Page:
Ratios do have equivalents like fractions do (½ and 3/6 and 6/12), and this becomes important when you solve problems using ratios. Unlike fractions, though, ratios are a comparison of 2 different quantities, like a comparison of milk to sugar in a recipe, as opposed to a fraction, which is a part of a 1 whole quantity, like ½ cup of milk.

Learn how ratios can be written so you will recognize them in all forms in a newspaper or on a test. A colon, the word “to”, and a fraction mark are all ways you’ll see ratios written. But regardless of how they are written, you always speak them as “1 TO 4”, saying the number on the left first. Ratios do not have units written with them because the context they are written in will tell you what the unit is.

There are a few specific points to remember when solving problems with ratios. When 2 units are compared in a problem, you have to convert 1 unit so they are the same. For example, you can’t compare months to years, so one unit has to be converted to match the other.

When you read a problem and have to work with a ratio, it is important to write the ratio in the right order. So if a problem asks about a ratio in one order, even if the numbers are listed in a different order in the problem, you have to write the ratio according to the question. So here, the answer is 6 to 9, not 9 to 6.

A rate is just a special type of ratio. A rate compares 2 quantities and, unlike a ratio, must have 2 different units. (here miles to hours. ) Units must be written. And you don’t say “to” to compare the numbers. You use “Per” when you have reduced the ratio.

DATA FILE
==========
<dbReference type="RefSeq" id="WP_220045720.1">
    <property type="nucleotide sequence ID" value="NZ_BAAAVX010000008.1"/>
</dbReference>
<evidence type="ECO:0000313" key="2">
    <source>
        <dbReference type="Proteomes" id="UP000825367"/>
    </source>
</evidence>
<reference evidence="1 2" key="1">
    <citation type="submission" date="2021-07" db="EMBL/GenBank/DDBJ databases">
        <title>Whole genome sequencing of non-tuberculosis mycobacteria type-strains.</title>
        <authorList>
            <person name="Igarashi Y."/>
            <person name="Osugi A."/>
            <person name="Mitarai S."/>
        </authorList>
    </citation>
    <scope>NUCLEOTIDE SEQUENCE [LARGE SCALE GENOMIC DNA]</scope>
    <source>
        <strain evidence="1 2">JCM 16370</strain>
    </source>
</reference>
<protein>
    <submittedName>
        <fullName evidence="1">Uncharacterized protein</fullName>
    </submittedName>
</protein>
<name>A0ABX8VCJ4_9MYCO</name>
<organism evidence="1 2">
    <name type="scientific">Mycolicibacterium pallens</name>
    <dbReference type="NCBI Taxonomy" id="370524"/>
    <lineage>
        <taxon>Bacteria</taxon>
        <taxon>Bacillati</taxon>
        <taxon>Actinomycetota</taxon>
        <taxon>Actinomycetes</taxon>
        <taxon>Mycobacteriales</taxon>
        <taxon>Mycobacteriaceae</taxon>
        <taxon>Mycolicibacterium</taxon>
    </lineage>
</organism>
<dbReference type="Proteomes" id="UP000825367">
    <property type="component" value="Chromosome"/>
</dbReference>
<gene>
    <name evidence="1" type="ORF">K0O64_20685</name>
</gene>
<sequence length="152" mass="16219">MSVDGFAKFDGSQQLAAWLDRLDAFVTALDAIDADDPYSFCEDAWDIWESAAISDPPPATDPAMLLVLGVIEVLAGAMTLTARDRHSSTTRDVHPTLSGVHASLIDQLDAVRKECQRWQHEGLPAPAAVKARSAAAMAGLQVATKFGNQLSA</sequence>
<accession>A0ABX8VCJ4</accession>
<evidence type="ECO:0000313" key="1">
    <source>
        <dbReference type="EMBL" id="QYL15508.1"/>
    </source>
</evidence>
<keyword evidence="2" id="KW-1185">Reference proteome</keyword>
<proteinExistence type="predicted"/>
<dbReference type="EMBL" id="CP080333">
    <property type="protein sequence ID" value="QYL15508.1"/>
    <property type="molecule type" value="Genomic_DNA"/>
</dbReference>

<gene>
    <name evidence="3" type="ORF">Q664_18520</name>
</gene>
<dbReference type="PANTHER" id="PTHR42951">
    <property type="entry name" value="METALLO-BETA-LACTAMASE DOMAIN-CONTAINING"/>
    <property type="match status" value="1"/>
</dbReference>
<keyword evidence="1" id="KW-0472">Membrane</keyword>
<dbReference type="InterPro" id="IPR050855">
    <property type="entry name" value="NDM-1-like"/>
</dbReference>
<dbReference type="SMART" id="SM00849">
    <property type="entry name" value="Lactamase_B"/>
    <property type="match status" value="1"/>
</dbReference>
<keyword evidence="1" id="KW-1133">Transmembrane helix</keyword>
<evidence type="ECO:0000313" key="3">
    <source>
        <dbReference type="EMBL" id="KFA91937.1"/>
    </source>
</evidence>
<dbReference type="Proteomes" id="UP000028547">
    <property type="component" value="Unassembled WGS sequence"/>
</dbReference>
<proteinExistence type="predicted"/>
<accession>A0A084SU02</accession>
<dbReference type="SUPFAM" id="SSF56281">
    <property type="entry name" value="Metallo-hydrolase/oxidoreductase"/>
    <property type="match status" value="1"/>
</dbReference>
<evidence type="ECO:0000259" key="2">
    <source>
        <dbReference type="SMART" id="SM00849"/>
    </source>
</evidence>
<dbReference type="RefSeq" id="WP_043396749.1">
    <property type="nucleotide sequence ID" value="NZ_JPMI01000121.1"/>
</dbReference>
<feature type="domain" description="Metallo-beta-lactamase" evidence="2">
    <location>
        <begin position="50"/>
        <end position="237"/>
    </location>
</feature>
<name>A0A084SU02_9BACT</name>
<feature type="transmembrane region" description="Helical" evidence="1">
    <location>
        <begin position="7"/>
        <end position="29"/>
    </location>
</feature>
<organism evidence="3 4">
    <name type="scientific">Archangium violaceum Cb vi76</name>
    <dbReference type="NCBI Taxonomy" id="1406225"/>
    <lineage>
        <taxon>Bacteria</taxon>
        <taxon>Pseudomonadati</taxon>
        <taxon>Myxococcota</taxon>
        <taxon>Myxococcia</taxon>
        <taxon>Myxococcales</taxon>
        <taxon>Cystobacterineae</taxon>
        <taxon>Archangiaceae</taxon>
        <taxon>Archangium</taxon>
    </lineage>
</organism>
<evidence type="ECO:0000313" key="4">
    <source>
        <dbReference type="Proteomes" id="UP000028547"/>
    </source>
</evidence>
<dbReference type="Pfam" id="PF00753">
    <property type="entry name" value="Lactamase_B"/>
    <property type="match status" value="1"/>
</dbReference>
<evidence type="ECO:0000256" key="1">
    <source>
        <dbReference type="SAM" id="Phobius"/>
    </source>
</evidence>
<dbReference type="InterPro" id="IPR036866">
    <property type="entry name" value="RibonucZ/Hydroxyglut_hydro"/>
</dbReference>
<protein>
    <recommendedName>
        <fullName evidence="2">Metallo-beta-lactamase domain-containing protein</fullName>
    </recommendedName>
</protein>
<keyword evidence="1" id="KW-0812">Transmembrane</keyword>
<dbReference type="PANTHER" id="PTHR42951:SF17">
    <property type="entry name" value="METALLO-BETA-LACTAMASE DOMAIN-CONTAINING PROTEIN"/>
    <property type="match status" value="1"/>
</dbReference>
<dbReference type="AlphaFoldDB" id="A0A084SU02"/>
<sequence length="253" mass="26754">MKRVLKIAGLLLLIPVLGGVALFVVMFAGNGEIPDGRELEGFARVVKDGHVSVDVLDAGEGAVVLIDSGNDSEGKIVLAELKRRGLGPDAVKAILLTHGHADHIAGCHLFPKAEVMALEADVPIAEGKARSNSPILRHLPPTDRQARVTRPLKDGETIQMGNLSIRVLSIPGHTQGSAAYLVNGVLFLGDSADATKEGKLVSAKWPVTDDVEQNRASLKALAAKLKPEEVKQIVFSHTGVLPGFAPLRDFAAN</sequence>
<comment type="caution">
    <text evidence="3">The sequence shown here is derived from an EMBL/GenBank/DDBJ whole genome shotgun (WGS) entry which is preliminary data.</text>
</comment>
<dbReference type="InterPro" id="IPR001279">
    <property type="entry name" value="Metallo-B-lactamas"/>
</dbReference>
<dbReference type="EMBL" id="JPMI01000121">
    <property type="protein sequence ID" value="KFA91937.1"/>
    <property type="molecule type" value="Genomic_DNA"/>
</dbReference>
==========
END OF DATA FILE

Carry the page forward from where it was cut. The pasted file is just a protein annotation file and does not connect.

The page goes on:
A unit rate is how many units one quantity is per 1 unit of another quantity. There are some common unit rates you think about all the time. Earnings, driving, and comparing items in the grocery store is where you encounter unit rates.

Let’s calculate a unit rate. Look at the question. You should recognize this as a ratio problem because you see 2 quantities being compared, Now notice that the units are different, too, so you should recognize it as a rate problem. It’s rate when the questions asks about “per anything. Step 1, note the units in the order asked. Next, apply the numbers to those units .Then, divide the numerator by the denominator, and you get your unit rate of 80 mph.

Proportions are a relationship between 2 equal ratios that are always equal. So written like this ½ = 2/4. If the ratios aren’t equivalent, they aren’t proportional.

Understanding proportions requires NO new math, only an ability to work easily and automatically with equivalent fractions (So know your multiplication tables, too.)

To discover if ratios are proportional, you only have to cross multiply – all the magic happens in the cross-multiplying. Remember not to multiply across like in a fraction multiplication problem, I draw loops to make an X.